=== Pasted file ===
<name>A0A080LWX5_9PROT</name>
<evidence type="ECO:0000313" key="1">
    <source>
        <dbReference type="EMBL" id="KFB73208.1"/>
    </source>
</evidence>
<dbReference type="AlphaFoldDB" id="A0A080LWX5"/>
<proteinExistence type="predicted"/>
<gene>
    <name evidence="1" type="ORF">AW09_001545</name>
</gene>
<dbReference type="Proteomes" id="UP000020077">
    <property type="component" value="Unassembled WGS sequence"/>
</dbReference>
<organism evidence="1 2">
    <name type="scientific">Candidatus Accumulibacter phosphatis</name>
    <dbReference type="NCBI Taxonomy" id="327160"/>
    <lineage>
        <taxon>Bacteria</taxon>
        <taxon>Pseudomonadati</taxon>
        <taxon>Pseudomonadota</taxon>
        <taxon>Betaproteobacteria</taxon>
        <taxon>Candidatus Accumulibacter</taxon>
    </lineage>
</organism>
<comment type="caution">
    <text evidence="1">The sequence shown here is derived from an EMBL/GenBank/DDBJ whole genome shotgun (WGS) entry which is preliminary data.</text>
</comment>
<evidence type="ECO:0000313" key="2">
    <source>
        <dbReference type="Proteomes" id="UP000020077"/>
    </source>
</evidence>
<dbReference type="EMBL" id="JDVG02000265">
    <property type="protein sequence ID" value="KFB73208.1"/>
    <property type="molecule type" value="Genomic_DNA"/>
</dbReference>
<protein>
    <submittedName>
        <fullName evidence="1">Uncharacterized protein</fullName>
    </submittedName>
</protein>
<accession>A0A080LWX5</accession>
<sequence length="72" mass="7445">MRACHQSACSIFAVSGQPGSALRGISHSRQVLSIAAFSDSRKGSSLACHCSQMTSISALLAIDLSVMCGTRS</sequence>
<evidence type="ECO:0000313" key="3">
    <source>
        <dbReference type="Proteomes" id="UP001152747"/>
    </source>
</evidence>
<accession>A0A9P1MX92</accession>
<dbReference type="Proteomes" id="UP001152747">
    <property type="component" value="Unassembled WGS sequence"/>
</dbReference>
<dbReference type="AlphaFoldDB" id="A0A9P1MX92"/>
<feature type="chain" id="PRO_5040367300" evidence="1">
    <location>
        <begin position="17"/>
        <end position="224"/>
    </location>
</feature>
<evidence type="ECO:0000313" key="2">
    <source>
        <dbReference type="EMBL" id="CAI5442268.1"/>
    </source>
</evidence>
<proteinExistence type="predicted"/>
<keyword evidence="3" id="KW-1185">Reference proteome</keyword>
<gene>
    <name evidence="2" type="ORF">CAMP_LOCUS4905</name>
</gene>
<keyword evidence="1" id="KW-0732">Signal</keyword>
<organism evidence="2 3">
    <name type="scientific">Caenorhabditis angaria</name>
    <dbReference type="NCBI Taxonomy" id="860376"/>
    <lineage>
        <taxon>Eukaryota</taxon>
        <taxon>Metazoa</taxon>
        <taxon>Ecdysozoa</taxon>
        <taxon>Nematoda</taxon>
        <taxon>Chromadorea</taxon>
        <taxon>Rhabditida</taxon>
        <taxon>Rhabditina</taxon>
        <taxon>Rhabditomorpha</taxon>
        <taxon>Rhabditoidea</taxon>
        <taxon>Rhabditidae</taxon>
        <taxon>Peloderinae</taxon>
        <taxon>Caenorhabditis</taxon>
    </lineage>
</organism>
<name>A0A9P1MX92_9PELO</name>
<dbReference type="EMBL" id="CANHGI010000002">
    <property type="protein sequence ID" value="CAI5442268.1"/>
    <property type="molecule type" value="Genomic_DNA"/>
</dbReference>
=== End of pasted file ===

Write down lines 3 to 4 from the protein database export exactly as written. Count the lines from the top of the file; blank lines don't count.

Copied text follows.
    <source>
        <dbReference type="EMBL" id="KFB73208.1"/>